• Vijay Iyer: He's playing with his trio in Kilbourn on Monday (and in Hatch solo on Tuesday). One of my favorite jazz artists these days, Vijay Iyer is one of the most innovative and interesting jazz pianists around. I'll head to get in the Kilbourn line early for this one. You can read all about why in Jeff Spevak's great profile in the D&C, but I just want to make sure that I hear him play.
  • Melissa Aldana & Crash Trio: After winning the Thelonius Monk Institute Jazz Saxophone competition, this young woman has been tearing it up in New York and elsewhere. If you don't believe me, then listen to this set at the Berklee College of Music, presented by WGBO.
  • Nels Cline & Julian Lage: These two guitarists are eclectic and innovative and I'm really looking forward to seeing them play together. Wilco guitarist Nels Cline's website's page on his collaboration with Lage says their set will feature compositions by both players, noting that "[t]hose familiar with Cline's work may be surprised to hear him play without effects pedals or looping devices; those familiar with Lage's work may be surprised to hear him play totally 'free' improvisation." A taste of them playing is available on Soundcloud. The Little Theatre space should be a great venue for this gig as well.
  • Kari Ikonen Trio: As Kari Ikonen's website puts it, this trio "cooks with the best European ingredients, the art of Afro-American cuisine and finest Oriental spices. . . . Chef Kari Ikonen and his team serve up a menu that combines his own creations with fresh interpretations of traditional Armenian dishes and classic recipes from cordons bleus like Coltrane or Shorter."  I'll take an order of that... Here they are live in a video of the Trio from last year.

As always, these picks reflect my own eclectic tastes and are possible to hear in one night (well, almost...). There are so many great choices each night to fit any taste, so check out the full XRIJF listings for June 23rd and make your own decisions.

This post was originally published on JazzRochester.

XRIJF, Day 3: Opening your ears to who you don't know on June 22nd ...

“XRIJFOne of XRIJF Music Producer John Nugent's sayings that I subscribe to wholly is "it's not who you know, it's who you don't know" (even have the t-shirt).  Opening your ears to who you don't know, at least for me, leads to new music I want to hear more of. I've started many relationships with new music at the jazz fest.  In that spirit, I'm going to try to get out to hear these picks for Day 3, June 22nd, of the Xerox Rochester International Jazz Festival:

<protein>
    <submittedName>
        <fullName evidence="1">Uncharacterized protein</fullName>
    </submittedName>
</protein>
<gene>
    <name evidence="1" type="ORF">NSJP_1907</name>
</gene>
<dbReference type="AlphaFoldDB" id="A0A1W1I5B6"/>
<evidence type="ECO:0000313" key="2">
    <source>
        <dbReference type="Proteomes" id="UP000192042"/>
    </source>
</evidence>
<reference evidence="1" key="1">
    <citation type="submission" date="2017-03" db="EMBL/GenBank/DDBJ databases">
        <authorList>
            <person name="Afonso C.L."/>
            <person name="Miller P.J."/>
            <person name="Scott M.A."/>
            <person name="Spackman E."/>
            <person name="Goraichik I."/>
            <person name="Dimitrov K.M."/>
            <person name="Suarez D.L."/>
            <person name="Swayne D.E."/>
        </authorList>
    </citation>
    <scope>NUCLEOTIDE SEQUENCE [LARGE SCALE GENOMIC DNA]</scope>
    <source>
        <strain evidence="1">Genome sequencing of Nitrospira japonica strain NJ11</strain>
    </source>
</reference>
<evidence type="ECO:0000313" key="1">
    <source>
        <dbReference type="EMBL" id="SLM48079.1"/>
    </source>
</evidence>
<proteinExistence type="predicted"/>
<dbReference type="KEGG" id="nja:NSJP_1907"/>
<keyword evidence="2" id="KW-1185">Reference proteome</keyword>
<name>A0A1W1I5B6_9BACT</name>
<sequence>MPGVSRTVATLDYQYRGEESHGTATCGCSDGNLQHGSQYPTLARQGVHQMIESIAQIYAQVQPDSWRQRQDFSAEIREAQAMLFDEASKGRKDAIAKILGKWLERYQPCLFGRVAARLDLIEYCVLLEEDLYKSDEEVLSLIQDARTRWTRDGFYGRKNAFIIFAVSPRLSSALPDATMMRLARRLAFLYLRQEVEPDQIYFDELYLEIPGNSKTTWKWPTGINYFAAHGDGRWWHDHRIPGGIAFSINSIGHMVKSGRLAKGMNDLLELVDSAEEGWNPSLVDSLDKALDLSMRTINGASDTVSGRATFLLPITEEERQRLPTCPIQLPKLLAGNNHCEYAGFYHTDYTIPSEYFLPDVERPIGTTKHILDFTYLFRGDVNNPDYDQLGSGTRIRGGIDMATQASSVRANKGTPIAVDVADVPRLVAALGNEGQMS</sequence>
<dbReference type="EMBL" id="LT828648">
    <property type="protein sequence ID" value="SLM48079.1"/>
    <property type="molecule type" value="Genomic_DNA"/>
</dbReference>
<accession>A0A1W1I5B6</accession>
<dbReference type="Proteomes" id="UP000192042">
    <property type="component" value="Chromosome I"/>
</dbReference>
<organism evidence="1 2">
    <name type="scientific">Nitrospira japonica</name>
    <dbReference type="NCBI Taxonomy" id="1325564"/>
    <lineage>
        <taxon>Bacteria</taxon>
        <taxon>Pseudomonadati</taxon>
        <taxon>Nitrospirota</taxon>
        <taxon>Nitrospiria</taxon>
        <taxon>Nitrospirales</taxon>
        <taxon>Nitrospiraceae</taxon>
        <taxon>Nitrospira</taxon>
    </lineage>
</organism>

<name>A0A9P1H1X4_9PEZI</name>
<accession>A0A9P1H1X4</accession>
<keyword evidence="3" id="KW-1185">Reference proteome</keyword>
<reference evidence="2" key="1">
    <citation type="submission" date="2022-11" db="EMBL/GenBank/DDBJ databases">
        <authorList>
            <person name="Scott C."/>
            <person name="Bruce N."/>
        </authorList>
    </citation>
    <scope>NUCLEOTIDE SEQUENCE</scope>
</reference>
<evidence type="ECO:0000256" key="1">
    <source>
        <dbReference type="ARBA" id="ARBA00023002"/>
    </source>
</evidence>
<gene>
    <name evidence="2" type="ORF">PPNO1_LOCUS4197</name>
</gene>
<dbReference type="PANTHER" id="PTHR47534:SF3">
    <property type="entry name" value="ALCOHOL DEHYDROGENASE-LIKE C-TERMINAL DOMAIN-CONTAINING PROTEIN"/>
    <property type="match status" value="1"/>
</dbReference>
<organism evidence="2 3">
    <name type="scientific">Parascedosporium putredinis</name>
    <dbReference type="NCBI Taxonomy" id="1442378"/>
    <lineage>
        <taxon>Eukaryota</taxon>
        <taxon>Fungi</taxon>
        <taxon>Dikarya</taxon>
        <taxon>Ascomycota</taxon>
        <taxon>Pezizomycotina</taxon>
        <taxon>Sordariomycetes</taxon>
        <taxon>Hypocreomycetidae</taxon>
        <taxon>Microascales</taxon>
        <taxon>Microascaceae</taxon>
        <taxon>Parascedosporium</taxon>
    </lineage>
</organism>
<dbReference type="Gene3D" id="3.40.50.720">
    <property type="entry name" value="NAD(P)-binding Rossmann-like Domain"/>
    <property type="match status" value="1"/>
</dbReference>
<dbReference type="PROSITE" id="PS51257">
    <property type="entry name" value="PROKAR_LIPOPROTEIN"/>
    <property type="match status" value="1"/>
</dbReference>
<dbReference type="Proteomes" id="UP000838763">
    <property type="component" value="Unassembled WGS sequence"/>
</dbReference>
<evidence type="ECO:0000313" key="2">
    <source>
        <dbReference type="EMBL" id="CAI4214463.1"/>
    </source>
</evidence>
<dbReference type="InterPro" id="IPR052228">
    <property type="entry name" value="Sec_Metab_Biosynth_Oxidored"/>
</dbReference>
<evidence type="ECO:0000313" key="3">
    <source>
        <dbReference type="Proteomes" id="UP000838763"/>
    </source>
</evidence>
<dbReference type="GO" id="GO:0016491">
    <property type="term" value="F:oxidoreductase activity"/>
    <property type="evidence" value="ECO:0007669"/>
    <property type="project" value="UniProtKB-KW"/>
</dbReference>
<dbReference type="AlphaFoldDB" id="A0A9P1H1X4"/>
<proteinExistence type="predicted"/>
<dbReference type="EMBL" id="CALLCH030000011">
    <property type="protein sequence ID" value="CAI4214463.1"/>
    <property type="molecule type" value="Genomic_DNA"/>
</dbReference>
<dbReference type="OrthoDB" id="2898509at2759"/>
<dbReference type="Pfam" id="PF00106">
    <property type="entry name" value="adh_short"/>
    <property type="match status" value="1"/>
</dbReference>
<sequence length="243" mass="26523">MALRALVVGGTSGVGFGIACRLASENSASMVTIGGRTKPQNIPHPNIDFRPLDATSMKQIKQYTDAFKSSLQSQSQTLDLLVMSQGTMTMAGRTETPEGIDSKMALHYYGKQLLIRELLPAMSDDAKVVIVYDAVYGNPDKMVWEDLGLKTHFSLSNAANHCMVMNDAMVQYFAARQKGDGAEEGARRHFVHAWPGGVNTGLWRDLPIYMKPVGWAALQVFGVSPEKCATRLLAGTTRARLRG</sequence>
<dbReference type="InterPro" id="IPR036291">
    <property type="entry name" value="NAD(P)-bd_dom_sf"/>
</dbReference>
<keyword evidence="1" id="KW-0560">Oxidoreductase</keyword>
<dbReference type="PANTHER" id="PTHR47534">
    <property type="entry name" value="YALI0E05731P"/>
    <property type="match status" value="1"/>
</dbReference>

• Cécile McLorin Salvant: Like Gregory Porter last year, Cécile McLorin Salvant has made a big splash on the jazz scene in the past year.  I missed her concert in Buffalo at the Art Love Jazz series at the Albright-Knox Gallery and heard that it was fantastic. Check out her performance and interview on WNYC
  • Benedikt Jahnel Trio: This trio with a "Zen groove aesthetic" will sound great in the Max at Eastman venue and what I've heard from their recent ECM recording tells me this may be the show I see at the end of the evening to chill. Check out more on the group's site.
  • Harris Eisenstadt Golden State: While I love straightahead jazz, you may notice that I can tend to pick some of the groups that may challenge your ears a bit. I'm happy that some groups at XRIJF this year that will expand our horizons a bit. Harris Eisenstadt's Golden State project is one of those groups. Just wish that fellow Chicagoan and AACM alum Nicole Mitchell, who was a member of the group at its inception, was going to be along for the ride as I didn't get a chance to hear her when I was living in Chi-town.  Eisenstadt made a short video about the project.